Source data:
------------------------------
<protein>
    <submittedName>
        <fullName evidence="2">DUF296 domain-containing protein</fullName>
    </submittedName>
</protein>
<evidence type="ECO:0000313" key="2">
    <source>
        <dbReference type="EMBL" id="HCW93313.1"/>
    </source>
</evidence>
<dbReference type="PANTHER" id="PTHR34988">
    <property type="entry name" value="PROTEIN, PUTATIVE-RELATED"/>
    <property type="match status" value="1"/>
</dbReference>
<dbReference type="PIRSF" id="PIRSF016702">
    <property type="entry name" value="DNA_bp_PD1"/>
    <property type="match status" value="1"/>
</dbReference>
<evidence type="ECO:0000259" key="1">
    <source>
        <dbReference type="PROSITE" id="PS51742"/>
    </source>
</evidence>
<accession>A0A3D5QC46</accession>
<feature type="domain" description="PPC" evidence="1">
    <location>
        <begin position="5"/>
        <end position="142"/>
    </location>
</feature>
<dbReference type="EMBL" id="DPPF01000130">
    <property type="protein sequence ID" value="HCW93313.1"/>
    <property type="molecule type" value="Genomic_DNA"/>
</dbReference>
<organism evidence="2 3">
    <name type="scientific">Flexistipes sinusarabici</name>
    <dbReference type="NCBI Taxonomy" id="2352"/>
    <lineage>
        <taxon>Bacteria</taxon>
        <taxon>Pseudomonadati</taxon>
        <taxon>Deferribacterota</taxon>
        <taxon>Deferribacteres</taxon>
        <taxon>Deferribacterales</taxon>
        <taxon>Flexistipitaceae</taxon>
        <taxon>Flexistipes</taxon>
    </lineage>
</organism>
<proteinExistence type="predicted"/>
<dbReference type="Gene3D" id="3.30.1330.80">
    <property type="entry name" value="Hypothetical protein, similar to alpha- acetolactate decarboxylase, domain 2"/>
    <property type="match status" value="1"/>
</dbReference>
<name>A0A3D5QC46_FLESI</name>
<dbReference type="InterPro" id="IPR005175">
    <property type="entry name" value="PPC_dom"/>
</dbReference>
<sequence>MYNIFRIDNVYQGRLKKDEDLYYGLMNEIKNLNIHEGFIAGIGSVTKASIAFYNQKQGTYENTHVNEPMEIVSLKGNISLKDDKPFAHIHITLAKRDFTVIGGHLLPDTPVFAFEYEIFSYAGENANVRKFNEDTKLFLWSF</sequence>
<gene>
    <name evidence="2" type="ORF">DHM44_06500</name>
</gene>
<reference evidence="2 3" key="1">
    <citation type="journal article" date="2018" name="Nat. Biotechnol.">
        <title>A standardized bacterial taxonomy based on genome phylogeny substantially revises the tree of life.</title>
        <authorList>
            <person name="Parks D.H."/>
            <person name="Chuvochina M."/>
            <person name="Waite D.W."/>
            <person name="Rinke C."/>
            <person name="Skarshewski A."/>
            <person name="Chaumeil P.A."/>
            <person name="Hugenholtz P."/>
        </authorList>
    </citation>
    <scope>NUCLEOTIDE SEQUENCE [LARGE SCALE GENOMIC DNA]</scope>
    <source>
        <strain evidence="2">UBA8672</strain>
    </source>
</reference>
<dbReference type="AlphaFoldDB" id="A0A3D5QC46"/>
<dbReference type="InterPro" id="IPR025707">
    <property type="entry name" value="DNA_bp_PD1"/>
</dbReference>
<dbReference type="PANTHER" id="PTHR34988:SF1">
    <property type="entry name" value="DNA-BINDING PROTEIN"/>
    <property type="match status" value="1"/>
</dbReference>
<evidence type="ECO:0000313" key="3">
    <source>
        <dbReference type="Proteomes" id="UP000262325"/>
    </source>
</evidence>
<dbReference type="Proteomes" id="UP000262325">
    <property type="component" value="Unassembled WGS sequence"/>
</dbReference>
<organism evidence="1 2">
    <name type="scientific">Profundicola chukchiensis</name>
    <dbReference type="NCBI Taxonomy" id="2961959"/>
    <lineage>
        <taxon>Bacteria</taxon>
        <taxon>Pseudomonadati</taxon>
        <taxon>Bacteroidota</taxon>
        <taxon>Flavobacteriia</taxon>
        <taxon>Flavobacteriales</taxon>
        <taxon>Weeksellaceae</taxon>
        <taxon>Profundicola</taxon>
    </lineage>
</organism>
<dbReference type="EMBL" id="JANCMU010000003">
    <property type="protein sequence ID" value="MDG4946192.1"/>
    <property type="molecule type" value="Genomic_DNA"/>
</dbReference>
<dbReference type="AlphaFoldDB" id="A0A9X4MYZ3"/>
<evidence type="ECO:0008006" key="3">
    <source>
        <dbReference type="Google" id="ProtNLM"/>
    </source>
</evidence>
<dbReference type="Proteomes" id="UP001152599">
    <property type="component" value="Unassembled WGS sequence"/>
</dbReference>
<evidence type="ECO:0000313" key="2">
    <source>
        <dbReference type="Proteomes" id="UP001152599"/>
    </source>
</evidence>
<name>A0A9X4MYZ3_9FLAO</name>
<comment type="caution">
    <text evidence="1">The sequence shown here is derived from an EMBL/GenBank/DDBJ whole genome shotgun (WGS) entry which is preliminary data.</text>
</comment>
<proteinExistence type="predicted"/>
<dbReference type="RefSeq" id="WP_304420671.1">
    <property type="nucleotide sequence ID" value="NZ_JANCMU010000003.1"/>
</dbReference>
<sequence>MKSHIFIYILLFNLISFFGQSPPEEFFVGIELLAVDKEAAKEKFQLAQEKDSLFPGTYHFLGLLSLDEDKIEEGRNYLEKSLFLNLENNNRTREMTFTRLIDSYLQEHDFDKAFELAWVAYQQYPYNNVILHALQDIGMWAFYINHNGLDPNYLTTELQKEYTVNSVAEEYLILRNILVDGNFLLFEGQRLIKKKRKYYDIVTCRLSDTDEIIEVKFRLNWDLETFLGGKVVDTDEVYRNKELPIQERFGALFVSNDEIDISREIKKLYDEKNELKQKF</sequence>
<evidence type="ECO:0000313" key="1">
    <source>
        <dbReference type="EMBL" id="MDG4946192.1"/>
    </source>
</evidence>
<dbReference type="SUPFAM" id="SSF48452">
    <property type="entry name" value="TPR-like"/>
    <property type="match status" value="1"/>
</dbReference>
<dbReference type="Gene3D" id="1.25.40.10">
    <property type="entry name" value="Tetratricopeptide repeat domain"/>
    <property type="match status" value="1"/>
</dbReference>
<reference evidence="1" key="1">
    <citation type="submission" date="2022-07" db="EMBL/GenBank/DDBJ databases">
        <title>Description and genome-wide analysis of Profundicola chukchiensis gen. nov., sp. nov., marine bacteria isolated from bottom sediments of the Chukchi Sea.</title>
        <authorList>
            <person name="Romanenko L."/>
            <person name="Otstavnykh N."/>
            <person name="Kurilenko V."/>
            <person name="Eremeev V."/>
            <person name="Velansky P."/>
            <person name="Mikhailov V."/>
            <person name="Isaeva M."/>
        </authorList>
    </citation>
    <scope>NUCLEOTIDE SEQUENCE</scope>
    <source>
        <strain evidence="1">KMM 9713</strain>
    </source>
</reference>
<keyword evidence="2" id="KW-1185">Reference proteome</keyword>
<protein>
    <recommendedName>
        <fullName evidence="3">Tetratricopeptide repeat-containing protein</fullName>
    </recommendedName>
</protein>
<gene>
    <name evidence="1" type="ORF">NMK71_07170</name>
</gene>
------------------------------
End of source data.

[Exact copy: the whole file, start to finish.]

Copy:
<protein>
    <submittedName>
        <fullName evidence="2">DUF296 domain-containing protein</fullName>
    </submittedName>
</protein>
<evidence type="ECO:0000313" key="2">
    <source>
        <dbReference type="EMBL" id="HCW93313.1"/>
    </source>
</evidence>
<dbReference type="PANTHER" id="PTHR34988">
    <property type="entry name" value="PROTEIN, PUTATIVE-RELATED"/>
    <property type="match status" value="1"/>
</dbReference>
<dbReference type="PIRSF" id="PIRSF016702">
    <property type="entry name" value="DNA_bp_PD1"/>
    <property type="match status" value="1"/>
</dbReference>
<evidence type="ECO:0000259" key="1">
    <source>
        <dbReference type="PROSITE" id="PS51742"/>
    </source>
</evidence>
<accession>A0A3D5QC46</accession>
<feature type="domain" description="PPC" evidence="1">
    <location>
        <begin position="5"/>
        <end position="142"/>
    </location>
</feature>
<dbReference type="EMBL" id="DPPF01000130">
    <property type="protein sequence ID" value="HCW93313.1"/>
    <property type="molecule type" value="Genomic_DNA"/>
</dbReference>
<organism evidence="2 3">
    <name type="scientific">Flexistipes sinusarabici</name>
    <dbReference type="NCBI Taxonomy" id="2352"/>
    <lineage>
        <taxon>Bacteria</taxon>
        <taxon>Pseudomonadati</taxon>
        <taxon>Deferribacterota</taxon>
        <taxon>Deferribacteres</taxon>
        <taxon>Deferribacterales</taxon>
        <taxon>Flexistipitaceae</taxon>
        <taxon>Flexistipes</taxon>
    </lineage>
</organism>
<proteinExistence type="predicted"/>
<dbReference type="Gene3D" id="3.30.1330.80">
    <property type="entry name" value="Hypothetical protein, similar to alpha- acetolactate decarboxylase, domain 2"/>
    <property type="match status" value="1"/>
</dbReference>
<name>A0A3D5QC46_FLESI</name>
<dbReference type="InterPro" id="IPR005175">
    <property type="entry name" value="PPC_dom"/>
</dbReference>
<sequence>MYNIFRIDNVYQGRLKKDEDLYYGLMNEIKNLNIHEGFIAGIGSVTKASIAFYNQKQGTYENTHVNEPMEIVSLKGNISLKDDKPFAHIHITLAKRDFTVIGGHLLPDTPVFAFEYEIFSYAGENANVRKFNEDTKLFLWSF</sequence>
<gene>
    <name evidence="2" type="ORF">DHM44_06500</name>
</gene>
<reference evidence="2 3" key="1">
    <citation type="journal article" date="2018" name="Nat. Biotechnol.">
        <title>A standardized bacterial taxonomy based on genome phylogeny substantially revises the tree of life.</title>
        <authorList>
            <person name="Parks D.H."/>
            <person name="Chuvochina M."/>
            <person name="Waite D.W."/>
            <person name="Rinke C."/>
            <person name="Skarshewski A."/>
            <person name="Chaumeil P.A."/>
            <person name="Hugenholtz P."/>
        </authorList>
    </citation>
    <scope>NUCLEOTIDE SEQUENCE [LARGE SCALE GENOMIC DNA]</scope>
    <source>
        <strain evidence="2">UBA8672</strain>
    </source>
</reference>
<dbReference type="AlphaFoldDB" id="A0A3D5QC46"/>
<dbReference type="InterPro" id="IPR025707">
    <property type="entry name" value="DNA_bp_PD1"/>
</dbReference>
<dbReference type="PANTHER" id="PTHR34988:SF1">
    <property type="entry name" value="DNA-BINDING PROTEIN"/>
    <property type="match status" value="1"/>
</dbReference>
<evidence type="ECO:0000313" key="3">
    <source>
        <dbReference type="Proteomes" id="UP000262325"/>
    </source>
</evidence>
<dbReference type="Proteomes" id="UP000262325">
    <property type="component" value="Unassembled WGS sequence"/>
</dbReference>
<organism evidence="1 2">
    <name type="scientific">Profundicola chukchiensis</name>
    <dbReference type="NCBI Taxonomy" id="2961959"/>
    <lineage>
        <taxon>Bacteria</taxon>
        <taxon>Pseudomonadati</taxon>
        <taxon>Bacteroidota</taxon>
        <taxon>Flavobacteriia</taxon>
        <taxon>Flavobacteriales</taxon>
        <taxon>Weeksellaceae</taxon>
        <taxon>Profundicola</taxon>
    </lineage>
</organism>
<dbReference type="EMBL" id="JANCMU010000003">
    <property type="protein sequence ID" value="MDG4946192.1"/>
    <property type="molecule type" value="Genomic_DNA"/>
</dbReference>
<dbReference type="AlphaFoldDB" id="A0A9X4MYZ3"/>
<evidence type="ECO:0008006" key="3">
    <source>
        <dbReference type="Google" id="ProtNLM"/>
    </source>
</evidence>
<dbReference type="Proteomes" id="UP001152599">
    <property type="component" value="Unassembled WGS sequence"/>
</dbReference>
<evidence type="ECO:0000313" key="2">
    <source>
        <dbReference type="Proteomes" id="UP001152599"/>
    </source>
</evidence>
<name>A0A9X4MYZ3_9FLAO</name>
<comment type="caution">
    <text evidence="1">The sequence shown here is derived from an EMBL/GenBank/DDBJ whole genome shotgun (WGS) entry which is preliminary data.</text>
</comment>
<proteinExistence type="predicted"/>
<dbReference type="RefSeq" id="WP_304420671.1">
    <property type="nucleotide sequence ID" value="NZ_JANCMU010000003.1"/>
</dbReference>
<sequence>MKSHIFIYILLFNLISFFGQSPPEEFFVGIELLAVDKEAAKEKFQLAQEKDSLFPGTYHFLGLLSLDEDKIEEGRNYLEKSLFLNLENNNRTREMTFTRLIDSYLQEHDFDKAFELAWVAYQQYPYNNVILHALQDIGMWAFYINHNGLDPNYLTTELQKEYTVNSVAEEYLILRNILVDGNFLLFEGQRLIKKKRKYYDIVTCRLSDTDEIIEVKFRLNWDLETFLGGKVVDTDEVYRNKELPIQERFGALFVSNDEIDISREIKKLYDEKNELKQKF</sequence>
<evidence type="ECO:0000313" key="1">
    <source>
        <dbReference type="EMBL" id="MDG4946192.1"/>
    </source>
</evidence>
<dbReference type="SUPFAM" id="SSF48452">
    <property type="entry name" value="TPR-like"/>
    <property type="match status" value="1"/>
</dbReference>
<dbReference type="Gene3D" id="1.25.40.10">
    <property type="entry name" value="Tetratricopeptide repeat domain"/>
    <property type="match status" value="1"/>
</dbReference>
<reference evidence="1" key="1">
    <citation type="submission" date="2022-07" db="EMBL/GenBank/DDBJ databases">
        <title>Description and genome-wide analysis of Profundicola chukchiensis gen. nov., sp. nov., marine bacteria isolated from bottom sediments of the Chukchi Sea.</title>
        <authorList>
            <person name="Romanenko L."/>
            <person name="Otstavnykh N."/>
            <person name="Kurilenko V."/>
            <person name="Eremeev V."/>
            <person name="Velansky P."/>
            <person name="Mikhailov V."/>
            <person name="Isaeva M."/>
        </authorList>
    </citation>
    <scope>NUCLEOTIDE SEQUENCE</scope>
    <source>
        <strain evidence="1">KMM 9713</strain>
    </source>
</reference>
<keyword evidence="2" id="KW-1185">Reference proteome</keyword>
<protein>
    <recommendedName>
        <fullName evidence="3">Tetratricopeptide repeat-containing protein</fullName>
    </recommendedName>
</protein>
<gene>
    <name evidence="1" type="ORF">NMK71_07170</name>
</gene>